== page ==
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Under the policy enacted in January 2020, Twitter prohibited false claims about COVID-19 that the platform determined could lead to real-world harms. More than 11,000 accounts were suspended for violating the rules, and nearly 100,000 pieces of content were removed from the platform, according to Twitter’s latest numbers.

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Despite its rules prohibiting COVID misinformation, Twitter has struggled with enforcement. Posts making bogus claims about home remedies or vaccines could still be found, and it was difficult on Tuesday to identify exactly how the platform’s rules may have changed.

Messages left with San Francisco-based Twitter seeking more information about its policy on COVID-19 misinformation were not immediately returned Tuesday.

A search for common terms associated with COVID misinformation on Tuesday yielded lots of misleading content, but also automatic links to helpful resources about the virus as well as authoritative sources like the Centers for Disease Control and Prevention.

Dr. Ashish Jha, the White House COVID-19 coordinator, said Tuesday that the problem of COVID-19 misinformation is far larger than one platform, and that policies prohibiting COVID misinformation weren’t the best solution anyway.

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Speaking at a Knight Foundation forum Tuesday, Jha said misinformation about the virus spread for a number of reasons, including legitimate uncertainty about a deadly illness. Simply prohibiting certain kinds of content isn’t going to help people find good information, or make them feel more confident about what they’re hearing from their medical providers, he said.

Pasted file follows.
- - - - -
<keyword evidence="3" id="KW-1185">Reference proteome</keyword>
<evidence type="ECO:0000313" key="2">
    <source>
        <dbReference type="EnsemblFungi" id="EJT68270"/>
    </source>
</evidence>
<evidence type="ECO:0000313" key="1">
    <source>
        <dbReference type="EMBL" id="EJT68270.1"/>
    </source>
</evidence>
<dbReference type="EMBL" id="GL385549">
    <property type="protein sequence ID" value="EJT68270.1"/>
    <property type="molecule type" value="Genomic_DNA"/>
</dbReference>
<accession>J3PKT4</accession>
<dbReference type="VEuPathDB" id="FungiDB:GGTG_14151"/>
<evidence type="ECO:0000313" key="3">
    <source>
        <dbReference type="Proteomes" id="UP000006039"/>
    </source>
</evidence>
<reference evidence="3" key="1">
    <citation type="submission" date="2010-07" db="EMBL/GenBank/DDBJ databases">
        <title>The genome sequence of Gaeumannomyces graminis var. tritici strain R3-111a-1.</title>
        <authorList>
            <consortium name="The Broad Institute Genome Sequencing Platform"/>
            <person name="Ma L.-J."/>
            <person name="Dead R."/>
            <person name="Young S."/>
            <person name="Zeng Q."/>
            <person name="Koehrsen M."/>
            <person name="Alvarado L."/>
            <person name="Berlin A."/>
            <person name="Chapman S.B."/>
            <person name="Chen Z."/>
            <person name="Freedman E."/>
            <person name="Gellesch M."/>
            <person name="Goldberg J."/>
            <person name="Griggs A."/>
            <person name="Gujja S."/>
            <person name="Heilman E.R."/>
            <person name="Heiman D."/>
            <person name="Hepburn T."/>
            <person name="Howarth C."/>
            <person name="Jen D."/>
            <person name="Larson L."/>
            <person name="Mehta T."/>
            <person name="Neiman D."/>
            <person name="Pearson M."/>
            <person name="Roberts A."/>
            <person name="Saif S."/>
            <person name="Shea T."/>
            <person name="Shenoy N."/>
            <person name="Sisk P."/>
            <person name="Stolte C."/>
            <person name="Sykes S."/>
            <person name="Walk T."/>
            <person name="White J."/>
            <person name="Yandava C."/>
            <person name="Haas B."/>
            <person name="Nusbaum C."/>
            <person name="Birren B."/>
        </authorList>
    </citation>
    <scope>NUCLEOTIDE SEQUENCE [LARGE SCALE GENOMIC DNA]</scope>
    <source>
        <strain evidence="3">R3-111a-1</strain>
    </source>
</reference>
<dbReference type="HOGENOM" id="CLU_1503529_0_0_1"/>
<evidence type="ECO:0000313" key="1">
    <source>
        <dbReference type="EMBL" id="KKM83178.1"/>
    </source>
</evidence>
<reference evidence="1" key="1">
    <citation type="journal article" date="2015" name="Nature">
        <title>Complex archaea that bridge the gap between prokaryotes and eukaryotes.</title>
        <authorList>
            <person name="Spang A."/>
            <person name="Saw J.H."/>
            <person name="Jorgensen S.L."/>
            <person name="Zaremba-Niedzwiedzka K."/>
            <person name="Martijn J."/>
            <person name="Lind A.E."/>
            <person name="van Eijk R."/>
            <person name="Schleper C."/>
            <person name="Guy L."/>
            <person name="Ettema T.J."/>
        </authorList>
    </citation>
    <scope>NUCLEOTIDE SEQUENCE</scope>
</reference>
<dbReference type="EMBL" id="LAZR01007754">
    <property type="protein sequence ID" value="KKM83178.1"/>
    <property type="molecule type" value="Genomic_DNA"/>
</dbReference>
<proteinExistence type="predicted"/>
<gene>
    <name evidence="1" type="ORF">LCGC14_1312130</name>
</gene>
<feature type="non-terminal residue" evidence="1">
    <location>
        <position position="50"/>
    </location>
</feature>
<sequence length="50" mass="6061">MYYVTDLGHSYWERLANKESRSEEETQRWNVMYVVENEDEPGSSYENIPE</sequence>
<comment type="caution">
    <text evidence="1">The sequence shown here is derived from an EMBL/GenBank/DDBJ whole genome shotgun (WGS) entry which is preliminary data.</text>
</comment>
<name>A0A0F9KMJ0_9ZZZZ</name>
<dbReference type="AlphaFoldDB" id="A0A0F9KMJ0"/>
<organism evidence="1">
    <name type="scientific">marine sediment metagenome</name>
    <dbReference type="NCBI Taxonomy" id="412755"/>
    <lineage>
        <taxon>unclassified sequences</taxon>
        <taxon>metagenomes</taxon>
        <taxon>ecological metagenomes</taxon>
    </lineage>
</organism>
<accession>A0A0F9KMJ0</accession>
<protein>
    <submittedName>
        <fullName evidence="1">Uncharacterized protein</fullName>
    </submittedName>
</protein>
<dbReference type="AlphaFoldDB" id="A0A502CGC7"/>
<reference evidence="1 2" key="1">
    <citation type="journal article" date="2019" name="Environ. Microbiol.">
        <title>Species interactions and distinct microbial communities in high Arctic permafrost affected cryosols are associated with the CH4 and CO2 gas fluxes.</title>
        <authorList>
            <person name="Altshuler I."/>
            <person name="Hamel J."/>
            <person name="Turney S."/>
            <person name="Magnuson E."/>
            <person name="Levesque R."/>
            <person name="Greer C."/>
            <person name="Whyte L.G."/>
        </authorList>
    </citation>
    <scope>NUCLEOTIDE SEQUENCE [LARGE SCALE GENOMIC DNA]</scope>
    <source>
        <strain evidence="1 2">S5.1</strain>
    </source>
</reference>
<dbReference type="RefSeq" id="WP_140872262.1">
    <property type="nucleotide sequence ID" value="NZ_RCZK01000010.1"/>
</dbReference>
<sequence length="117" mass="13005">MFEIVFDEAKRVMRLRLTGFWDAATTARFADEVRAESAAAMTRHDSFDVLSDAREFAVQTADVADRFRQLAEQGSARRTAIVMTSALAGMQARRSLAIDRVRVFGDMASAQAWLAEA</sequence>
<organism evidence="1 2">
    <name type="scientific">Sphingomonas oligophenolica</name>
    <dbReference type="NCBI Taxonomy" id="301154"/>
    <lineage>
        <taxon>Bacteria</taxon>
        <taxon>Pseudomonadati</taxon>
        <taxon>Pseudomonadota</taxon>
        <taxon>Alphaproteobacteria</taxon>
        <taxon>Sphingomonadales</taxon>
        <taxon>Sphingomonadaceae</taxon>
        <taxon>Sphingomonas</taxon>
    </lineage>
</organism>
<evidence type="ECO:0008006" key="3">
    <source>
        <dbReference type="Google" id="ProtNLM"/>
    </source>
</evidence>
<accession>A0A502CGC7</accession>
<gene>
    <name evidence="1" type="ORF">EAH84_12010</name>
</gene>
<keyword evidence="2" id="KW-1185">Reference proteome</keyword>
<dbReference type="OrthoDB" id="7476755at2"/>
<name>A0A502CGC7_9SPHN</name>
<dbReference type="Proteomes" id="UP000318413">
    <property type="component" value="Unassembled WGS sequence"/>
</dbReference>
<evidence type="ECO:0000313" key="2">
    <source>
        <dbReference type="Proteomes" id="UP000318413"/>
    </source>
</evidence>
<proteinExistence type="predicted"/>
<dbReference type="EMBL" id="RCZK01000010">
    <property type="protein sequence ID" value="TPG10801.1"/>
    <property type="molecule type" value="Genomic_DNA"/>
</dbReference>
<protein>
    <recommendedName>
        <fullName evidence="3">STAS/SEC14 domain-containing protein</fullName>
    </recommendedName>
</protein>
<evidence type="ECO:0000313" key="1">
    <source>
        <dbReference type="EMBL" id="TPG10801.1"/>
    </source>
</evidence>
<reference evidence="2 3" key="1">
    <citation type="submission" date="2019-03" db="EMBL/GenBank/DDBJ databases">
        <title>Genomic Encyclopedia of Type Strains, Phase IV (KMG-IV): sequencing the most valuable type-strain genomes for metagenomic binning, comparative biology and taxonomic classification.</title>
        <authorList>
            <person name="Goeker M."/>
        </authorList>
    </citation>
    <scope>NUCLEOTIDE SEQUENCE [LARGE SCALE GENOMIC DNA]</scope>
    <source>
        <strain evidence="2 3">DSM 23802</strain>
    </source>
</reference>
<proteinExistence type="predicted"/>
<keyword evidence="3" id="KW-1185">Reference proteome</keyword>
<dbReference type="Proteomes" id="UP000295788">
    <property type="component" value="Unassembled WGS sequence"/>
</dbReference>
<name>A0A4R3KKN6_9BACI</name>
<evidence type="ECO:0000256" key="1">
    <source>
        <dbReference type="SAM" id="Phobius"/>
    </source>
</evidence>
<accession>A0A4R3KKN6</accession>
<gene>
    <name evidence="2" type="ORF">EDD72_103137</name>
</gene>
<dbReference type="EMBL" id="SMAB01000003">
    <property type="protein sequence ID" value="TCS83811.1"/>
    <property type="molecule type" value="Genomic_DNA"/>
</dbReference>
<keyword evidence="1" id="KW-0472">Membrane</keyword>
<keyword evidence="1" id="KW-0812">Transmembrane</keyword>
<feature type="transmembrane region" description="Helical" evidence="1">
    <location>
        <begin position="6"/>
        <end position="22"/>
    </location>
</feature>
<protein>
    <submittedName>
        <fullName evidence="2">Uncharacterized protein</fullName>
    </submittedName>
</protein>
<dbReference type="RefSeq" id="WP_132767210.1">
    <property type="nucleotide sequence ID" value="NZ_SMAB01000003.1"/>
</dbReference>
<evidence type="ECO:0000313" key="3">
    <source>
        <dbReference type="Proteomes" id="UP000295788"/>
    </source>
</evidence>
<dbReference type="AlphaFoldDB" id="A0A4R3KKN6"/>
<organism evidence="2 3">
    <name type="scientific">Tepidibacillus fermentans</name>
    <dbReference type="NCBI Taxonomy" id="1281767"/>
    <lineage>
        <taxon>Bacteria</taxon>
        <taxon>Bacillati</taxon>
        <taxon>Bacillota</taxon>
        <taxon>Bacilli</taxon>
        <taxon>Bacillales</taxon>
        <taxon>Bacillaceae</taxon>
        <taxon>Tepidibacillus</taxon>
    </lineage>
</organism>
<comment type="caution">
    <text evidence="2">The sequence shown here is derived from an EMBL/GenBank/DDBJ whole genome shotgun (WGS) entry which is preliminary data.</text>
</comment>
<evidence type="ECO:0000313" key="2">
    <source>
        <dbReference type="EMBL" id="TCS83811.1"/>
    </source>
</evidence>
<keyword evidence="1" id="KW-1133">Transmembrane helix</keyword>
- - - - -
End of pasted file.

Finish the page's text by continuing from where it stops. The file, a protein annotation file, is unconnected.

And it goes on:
“I think we all have a collective responsibility,” Jha said of combating misinformation about COVID. “The consequences of not getting this right — of spreading that misinformation — is literally tens of thousands of people dying unnecessarily.”


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Elon Musk Hints at Plans to Increase Character Limit for Tweets in Response to Twitter User

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Twitter could expand its character limit from 280, according to a tweet by new owner Elon Musk. The world’s richest man and Twitter’s new CEO responded to a user on the microblogging platform requesting the higher character limit, stating that it was part of the company’s plan. Twitter is also working on adding encrypted direct messages (DMs), and payment services, according a set of slides recently shared by Musk on Twitter. However, it is currently unclear whether the increased character limit will be the same as the longform tweet feature teased by the company’s CEO.

On Monday, Musk responded to a Twitter user asking him to expand the 280-character limit for on tweets on Twitter to 1,000 characters. Musk responded, stating :It’s on the todo list.”

Twitter, which is referred to as a “microblogging service”, originally had a 140-character limit for tweets, which was expanded to 280 characters in 2017. At the time, the company’s blog stated that “many people Tweeted the full 280 limit because it was new and novel, but soon after behaviour normalised…We saw when people needed to use more than 140 characters, they Tweeted more easily and more often.”